Britain’s Strongest Man 2012 – Results
Britain’s Strongest Man made a welcome return on Saturday May 26th at the Crowne Plaza Five Lakes complex in Colchester, Essex. As part of the ‘Hercules Olympia’, the cream of British strength talent assembled in readiness for a battle to take the top prize in domestic strongman. A win here would put the victor in the same company as legends including Geoff Capes, Jamie Reeves and Gary Taylor. With the third and fourth places finishers at WSM 2011, Terry Hollands and Laurence Shahlaei in attendance and resuming their rivalry, the calibre of athletes was extremely high. Amongst those joining them were current and former WSM competitors Rob Frampton, Jack McIntosh and Brian Irwin. 2011 UKSM Ed Hall was looking to continue his rapid rise as well, which had already seen him earn a place at the Giants Live contest in Melbourne in March of this year. Also competing were 2011 junior UKSM Ken Nowicki, and the runner-up at England’s Strongest Man in 2011, Tom Shaw. Others who hoped to make an impact were the field athlete turned strength athlete Chris Gearing, and Graham Hicks, who had previously competed in the under 105kg division and has overhead strength in abundance. The remaining competitors, including national champions drawn from all over Britain had more than earned their qualification and invitations.
Starting off the action was arguably the purest test of strength there is: the deadlift for maximum weight. To give an indication of the level that these competitors are at, the opening lift was 325kgs. As many had predicted, it came down to a shoot-out between Hollands and Shahlaei. Given that Shahlaei had pulled a British record 430kgs at the London round of Giants Live in 2011, and Hollands trumped that with his 432kgs at WSM 2011, the event promised an explosive start. Hicks showed that he was a real contender with 375kgs, but he was not able to complete the milestone 400kg lift that followed it. Alex Curletto, lifting as a guest competitor for Italy, made 400kgs but nothing more, as did the impressive Gearing and Hall. Hollands and Shahlaei were clearly highly charged, with Hollands almost at the bar and ready to lift as soon as Shahlaei had removed his straps from it each time that he followed him. Hollands and Shahlaei lifted 400kgs with remarkable ease and speed, doing the same with 410kgs. The British top two decided to up the weight to 432.5kgs to break the British record, and both were successful, emphasising that in this discipline they were vastly superior to everyone else.
Event number two was the log lift for maximum weight, with Shahlaei as the British record holder well placed to take the top spot. Although he was a newcomer in this field, a dark horse in the event was Hicks, whose log lifting exploits are well known to the keenest of domestic strongman enthusiasts. Shahlaei and Hicks did not disappoint, neither did Frampton who was thankfully free at this point from the sciatica which has blighted his career of late. Shahlaei came out on top with an explosive 190kgs, whilst Hicks and Frampton shared second place with 180kgs. Hicks was very close to actually lifting the 190kg log, but was unable to stabilise the weight as he moved backwards on the platform. Shahlaei thus maintained his lead at the top of the leaderboard, with Hollands, Gearing, Hicks and Frampton all still in contention.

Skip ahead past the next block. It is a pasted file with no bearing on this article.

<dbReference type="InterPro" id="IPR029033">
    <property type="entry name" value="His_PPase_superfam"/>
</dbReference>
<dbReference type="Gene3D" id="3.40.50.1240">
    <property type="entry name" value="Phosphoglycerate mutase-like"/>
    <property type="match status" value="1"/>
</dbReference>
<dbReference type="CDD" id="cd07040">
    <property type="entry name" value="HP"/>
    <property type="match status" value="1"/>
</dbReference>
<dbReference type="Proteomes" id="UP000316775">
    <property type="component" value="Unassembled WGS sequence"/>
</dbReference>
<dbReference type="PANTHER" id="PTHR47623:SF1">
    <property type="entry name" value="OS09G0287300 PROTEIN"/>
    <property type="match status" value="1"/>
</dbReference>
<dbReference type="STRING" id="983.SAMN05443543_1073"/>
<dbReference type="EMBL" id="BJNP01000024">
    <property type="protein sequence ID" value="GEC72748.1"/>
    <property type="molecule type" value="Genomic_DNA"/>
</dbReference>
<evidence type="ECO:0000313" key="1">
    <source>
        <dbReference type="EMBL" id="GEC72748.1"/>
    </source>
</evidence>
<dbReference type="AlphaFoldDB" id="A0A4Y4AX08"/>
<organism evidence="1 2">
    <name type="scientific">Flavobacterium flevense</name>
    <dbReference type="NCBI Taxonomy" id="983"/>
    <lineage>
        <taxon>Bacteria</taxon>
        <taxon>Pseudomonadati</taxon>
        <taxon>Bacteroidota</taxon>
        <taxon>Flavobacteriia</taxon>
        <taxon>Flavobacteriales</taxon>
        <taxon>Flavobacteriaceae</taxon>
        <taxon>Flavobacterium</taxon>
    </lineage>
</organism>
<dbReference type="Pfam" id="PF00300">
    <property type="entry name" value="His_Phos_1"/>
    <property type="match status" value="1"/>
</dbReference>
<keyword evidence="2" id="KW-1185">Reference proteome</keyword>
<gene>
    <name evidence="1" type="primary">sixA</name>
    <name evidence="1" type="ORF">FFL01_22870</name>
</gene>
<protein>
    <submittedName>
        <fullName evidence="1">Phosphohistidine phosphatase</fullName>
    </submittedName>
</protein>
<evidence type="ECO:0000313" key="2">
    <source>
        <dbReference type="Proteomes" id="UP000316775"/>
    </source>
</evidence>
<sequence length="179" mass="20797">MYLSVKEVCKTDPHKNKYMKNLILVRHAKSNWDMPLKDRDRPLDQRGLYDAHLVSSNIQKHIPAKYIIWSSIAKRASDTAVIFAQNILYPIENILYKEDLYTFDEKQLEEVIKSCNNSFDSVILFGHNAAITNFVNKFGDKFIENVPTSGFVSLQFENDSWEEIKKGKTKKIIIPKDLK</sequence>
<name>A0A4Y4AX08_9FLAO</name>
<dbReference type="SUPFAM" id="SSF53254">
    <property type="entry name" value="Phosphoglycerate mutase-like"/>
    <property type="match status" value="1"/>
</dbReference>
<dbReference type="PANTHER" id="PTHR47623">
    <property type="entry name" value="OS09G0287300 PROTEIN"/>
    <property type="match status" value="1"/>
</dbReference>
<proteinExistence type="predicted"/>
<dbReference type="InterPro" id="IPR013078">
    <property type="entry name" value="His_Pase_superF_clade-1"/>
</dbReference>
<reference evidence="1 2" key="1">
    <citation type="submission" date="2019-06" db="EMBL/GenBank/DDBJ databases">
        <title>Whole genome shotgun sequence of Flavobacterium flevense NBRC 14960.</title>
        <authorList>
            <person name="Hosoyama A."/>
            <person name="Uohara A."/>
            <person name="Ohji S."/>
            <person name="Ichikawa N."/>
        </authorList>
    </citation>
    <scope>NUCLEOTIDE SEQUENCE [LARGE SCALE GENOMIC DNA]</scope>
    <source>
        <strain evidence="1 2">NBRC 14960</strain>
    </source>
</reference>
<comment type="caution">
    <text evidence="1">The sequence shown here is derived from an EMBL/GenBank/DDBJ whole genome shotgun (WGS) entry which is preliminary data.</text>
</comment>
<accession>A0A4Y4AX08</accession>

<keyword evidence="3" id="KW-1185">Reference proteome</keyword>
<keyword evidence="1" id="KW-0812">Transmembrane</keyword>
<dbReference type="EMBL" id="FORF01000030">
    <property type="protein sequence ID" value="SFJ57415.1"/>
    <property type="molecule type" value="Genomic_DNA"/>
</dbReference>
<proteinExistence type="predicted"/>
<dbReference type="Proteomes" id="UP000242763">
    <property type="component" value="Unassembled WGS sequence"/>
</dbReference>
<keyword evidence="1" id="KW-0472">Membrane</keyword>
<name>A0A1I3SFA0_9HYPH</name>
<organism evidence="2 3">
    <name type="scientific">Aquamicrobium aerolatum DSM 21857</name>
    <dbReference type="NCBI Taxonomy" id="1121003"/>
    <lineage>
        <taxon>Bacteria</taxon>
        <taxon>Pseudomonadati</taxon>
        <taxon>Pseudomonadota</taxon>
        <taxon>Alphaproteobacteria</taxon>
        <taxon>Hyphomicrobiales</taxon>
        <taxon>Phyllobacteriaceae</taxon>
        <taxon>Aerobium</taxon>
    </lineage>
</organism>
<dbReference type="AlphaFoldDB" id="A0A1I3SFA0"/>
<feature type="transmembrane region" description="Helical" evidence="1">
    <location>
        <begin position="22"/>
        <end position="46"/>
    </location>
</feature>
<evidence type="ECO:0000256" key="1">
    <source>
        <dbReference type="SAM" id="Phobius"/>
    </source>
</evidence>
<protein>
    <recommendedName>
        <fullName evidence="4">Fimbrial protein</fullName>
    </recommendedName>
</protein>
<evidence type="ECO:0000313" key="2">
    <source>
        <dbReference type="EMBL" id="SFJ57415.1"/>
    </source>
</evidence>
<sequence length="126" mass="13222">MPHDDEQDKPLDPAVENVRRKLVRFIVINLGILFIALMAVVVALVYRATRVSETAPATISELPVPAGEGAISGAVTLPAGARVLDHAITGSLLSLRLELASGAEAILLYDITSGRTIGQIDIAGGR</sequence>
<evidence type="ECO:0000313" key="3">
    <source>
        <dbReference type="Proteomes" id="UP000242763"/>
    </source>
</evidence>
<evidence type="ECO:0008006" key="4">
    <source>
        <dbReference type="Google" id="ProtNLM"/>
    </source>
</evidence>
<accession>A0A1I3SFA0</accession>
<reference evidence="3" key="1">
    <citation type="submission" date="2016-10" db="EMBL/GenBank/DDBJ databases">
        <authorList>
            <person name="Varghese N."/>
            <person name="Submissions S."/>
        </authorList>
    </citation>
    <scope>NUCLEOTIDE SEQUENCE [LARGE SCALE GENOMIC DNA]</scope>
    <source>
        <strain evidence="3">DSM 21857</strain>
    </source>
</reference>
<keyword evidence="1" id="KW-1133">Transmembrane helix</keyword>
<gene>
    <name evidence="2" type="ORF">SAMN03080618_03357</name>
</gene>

The field was cut to ten men after the deadlift and log, with the yoke and frame to be decided by those who remained. The pattern of the first two events continued, with Shahlaei taking first place. Hollands, in an event which is usually a very good one for him, had a poor start and was not able to regain the ground that he lost on Shahlaei during their head to head match up, having to settle for second spot. Once again, Hicks impressed here, taking third place and he remained in the top half of the overall standings. This event proved to be the end for Frampton though, who was unable to continue after a recurrence of a long-standing injury.
Going into the final event, the brutally difficult frame walk, and Shahlaei had a clear lead over Hollands, with Gearing and Hicks duelling for third place. Only Shahlaei was able to complete the out and back course, with Hollands suffering from torn callouses which he had aggravated during his monstrous deadlift earlier in the day. Gearing was the only other competitor besides Shahlaei and Hollands to make it to the midway point, but that was as far as he could manage. The wide frame did not suit Hicks, and this proved to be by far his worst event of an otherwise excellent day.
Shahlaei has now added his name to the roll call of champions, whilst Hollands was unable to take a second BSM title at this time. Hollands was disappointed, but to his credit was magnanimous in defeat. On the day Shahlaei was a deserving winner, taking three out of four events outright and tying for top spot in the other. What resulted was that Shahlaei and Hollands further entrenched themselves as the leading strongmen in Britain today. The hope for them is that they can go on and improve upon their World’s Strongest Man results of last year when WSM returns later in 2012. Hicks and Gearing showed that they could live with the best on their BSM debuts and there were a number of other notable performances that demonstrate that the future of British strongman is very promising indeed.